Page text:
All the studies trying to establish the maximum level of IR radiation tolerable by the human eye, before cataracts appear, make use of high intensity sources [10]; however, it is worth pointing out that chronic exposure to a relatively low radiation intensity could lead to similar effects: a research presented in 1940 revealed how, during the first decades of the 20th century, the number of cataracts cases in Iowa used to increase significantly in the years following droughts [11]. Furthermore, mathematical models [12] suggest that, although occupational cataracts seem to be generated mainly by high intensity IR-B and IR-C sources (with wavelength respectively between 1400 and 3000 nm and between 3000 nm and 1 mm) through a heat transfer from the cornea to the lens, IR-A wavelengths are equally able to produce cataracts, following the mechanisms described by Goldmann. In addition, epidemiology data [13] at global scale evidenced how the highest percentages of visual impairment due to cataracts are found in the north African and south Asian regions: although the main reason has to be seen in the lack of accessibility to health care and limited financial resources for patients, it is interesting to observe how these areas are positioned at the equatorial latitude, where sun radiation is more intense.

Nowadays, it is commonly accepted that the main effect of IR radiation on the ocular lens is an accelerated aging [14], which produces cataracts. It is known that the aging process, involving oxidation events, is deeply affected by temperature and heat transfers. As a matter of fact, people who develop cataracts as a result of chronic or excessive exposure to IR radiation anticipate an opacification which was probably destined to appear in their old age years [15].

ARMD

The effect of IR exposure of the retina and the choroid is a temperature increase through the absorption of near-infrared energy by melanin (and, to a lesser extent, hemoglobin, see Fig. 3), which denatures enzymes. Generally speaking, temperatures only 10 ºC higher than the human body value could induce permanent thermal damages. In this field, enzymes called “matrix metalloproteinase” (MMP) have been largely investigated: this particular enzyme family plays an important role in maintaining and remodelling the tissues’ architecture. They can degrade every kind of extracellular matrix protein (among which we can find, for instance, collagen).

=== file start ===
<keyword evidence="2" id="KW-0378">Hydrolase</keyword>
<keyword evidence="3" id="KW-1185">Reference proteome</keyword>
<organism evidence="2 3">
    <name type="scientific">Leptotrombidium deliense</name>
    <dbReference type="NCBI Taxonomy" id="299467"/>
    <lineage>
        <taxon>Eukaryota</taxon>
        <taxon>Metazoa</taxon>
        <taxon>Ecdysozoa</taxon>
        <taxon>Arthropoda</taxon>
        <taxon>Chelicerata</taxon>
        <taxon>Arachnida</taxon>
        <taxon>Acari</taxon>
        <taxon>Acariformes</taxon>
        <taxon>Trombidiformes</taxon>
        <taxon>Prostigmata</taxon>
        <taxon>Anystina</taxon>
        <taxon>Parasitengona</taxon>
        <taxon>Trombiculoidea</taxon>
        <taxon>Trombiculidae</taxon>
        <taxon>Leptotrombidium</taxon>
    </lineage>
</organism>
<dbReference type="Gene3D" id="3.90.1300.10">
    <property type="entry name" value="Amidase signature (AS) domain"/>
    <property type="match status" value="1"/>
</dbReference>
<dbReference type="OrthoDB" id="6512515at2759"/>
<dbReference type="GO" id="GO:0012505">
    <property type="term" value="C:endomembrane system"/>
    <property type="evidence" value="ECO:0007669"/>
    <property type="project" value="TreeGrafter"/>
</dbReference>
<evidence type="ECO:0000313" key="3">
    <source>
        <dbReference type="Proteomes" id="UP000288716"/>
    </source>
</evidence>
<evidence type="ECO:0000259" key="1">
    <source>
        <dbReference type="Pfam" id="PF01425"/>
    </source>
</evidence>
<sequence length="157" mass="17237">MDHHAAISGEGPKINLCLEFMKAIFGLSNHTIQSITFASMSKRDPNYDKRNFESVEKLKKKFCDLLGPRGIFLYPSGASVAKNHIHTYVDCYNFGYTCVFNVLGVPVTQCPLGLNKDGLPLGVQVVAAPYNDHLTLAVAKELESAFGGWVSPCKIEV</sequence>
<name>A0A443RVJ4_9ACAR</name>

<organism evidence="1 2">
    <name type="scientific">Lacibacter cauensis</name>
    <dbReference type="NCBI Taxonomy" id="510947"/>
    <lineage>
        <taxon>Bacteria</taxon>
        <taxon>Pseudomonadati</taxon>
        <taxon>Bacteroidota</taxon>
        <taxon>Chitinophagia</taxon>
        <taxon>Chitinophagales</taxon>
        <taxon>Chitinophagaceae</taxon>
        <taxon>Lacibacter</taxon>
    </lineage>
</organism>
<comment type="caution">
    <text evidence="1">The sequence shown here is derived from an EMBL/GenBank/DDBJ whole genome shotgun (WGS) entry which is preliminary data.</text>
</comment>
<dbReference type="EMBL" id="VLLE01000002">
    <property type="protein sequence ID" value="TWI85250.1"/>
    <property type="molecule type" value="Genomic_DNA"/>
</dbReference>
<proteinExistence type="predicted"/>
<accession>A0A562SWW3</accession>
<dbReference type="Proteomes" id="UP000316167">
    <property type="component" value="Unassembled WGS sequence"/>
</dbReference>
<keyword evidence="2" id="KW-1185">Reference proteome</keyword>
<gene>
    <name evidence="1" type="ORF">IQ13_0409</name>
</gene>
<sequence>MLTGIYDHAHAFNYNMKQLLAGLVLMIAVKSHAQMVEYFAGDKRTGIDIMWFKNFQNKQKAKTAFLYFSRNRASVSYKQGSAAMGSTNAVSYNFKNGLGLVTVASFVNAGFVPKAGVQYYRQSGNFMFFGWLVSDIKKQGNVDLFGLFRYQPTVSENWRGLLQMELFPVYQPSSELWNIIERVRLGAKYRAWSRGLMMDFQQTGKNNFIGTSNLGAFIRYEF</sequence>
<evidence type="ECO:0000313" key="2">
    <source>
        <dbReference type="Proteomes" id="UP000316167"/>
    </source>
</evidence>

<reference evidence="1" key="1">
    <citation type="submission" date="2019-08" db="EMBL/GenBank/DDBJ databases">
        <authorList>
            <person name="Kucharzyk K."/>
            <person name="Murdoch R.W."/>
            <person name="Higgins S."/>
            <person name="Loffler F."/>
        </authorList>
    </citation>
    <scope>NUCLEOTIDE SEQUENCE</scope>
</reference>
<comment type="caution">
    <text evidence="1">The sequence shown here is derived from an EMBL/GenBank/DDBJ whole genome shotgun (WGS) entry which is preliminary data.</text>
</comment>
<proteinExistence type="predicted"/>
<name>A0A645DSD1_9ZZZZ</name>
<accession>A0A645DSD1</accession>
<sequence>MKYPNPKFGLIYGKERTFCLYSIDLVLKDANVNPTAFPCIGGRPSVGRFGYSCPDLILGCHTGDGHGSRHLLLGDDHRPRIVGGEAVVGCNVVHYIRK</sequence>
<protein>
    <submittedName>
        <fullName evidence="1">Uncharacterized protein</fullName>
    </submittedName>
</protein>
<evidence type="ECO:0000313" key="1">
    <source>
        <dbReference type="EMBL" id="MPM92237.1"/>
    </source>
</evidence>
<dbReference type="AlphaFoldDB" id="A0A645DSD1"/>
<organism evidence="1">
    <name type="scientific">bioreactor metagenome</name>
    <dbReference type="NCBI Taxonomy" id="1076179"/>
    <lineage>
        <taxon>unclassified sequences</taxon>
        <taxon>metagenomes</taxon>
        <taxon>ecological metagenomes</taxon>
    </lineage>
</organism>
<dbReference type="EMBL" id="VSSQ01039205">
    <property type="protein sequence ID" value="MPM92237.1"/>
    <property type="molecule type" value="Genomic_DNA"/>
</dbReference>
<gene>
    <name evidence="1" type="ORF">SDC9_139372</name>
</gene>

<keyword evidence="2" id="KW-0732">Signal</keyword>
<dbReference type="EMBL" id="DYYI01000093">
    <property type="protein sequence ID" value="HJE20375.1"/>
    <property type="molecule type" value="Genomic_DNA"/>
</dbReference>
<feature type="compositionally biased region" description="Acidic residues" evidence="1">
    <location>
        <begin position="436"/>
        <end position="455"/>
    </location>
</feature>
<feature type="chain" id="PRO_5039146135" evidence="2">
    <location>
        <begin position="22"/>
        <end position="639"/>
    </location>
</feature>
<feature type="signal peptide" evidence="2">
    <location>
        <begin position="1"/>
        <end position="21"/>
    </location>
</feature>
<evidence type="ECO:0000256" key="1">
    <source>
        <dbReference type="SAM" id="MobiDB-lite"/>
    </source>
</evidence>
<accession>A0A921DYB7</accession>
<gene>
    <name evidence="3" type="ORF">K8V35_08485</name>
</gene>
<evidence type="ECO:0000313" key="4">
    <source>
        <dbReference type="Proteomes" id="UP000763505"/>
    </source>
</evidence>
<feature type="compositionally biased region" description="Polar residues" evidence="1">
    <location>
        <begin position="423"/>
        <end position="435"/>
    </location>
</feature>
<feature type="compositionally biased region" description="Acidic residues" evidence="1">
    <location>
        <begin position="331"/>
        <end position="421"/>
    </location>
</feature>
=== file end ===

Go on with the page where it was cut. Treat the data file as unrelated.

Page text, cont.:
In 2003, a study presented by Lambert et al. [16] demonstrated that some type of MMP, namely the ones called MMP-2 and MMP-9, cooperate on the development of ARMD. Recently, Dadoukis et al. [17] were able to find a relationship between an increased activity of MMP-2, and consequently of ARMD, and chronic or severe exposure to IR radiation.

graphic-Horizons-Optical

It is worth mentioning that, at the present time, MMPs have been found to act in virtually every tissue of the eye, both in health and disease condition [17, 18]: for instance, several groups demonstrated MMPs’ participation in the corneal surface reconstruction after a lesion, in the generation of corneal ulcers or of the dry eye disease. Moreover, a MMPs’ activity intensification in the lens has been related to cataractogenesis. Therefore, it is reasonable to believe that IR exposure acts in all these mechanisms through its relationship with MMPs.

Only recently, the scientific community showed an increasing attention toward the link between MMPs activity in the ocular tissues and the exposure to IR light, and many aspects of this topic still need to be disentangled. On the contrary, a large number of studies have already been performed about the IR reaction of human skin, and a certain parallelism can be found with the intra-ocular regions. It is commonly accepted that IRA radiation induces a general increase of MMP-1 activity [19, 20], which, in turn, can degrade collagen and other elastic fibers. Additionally, IR-A contributes to the creation of a free radicals’ excess [21], assuming a key role in the process of the skin photoaging: a chronic exposure to IR radiation can lead to changes in skin structure just like in the case of UV radiation. Nevertheless, there is not general concordance yet about the effective affectation of the human skin by solar infrared radiation: while the degradation mechanisms are generally accepted by the scientific community, the radiation intensity required to produce injures is still object of debate. Recent works point out that there is not compelling evidence to demonstrate that observable, deleterious cutaneous effects are occurring at doses of solar IR radiation corresponding to those experienced by populations in their normal environments [22]. Indeed, the exposition to relatively small intensities of IR-A could also have beneficial effects, since exposure to early morning IR-A wavelengths in sunlight may ready the skin for the coming mid-day deleterious UV [23].

Protection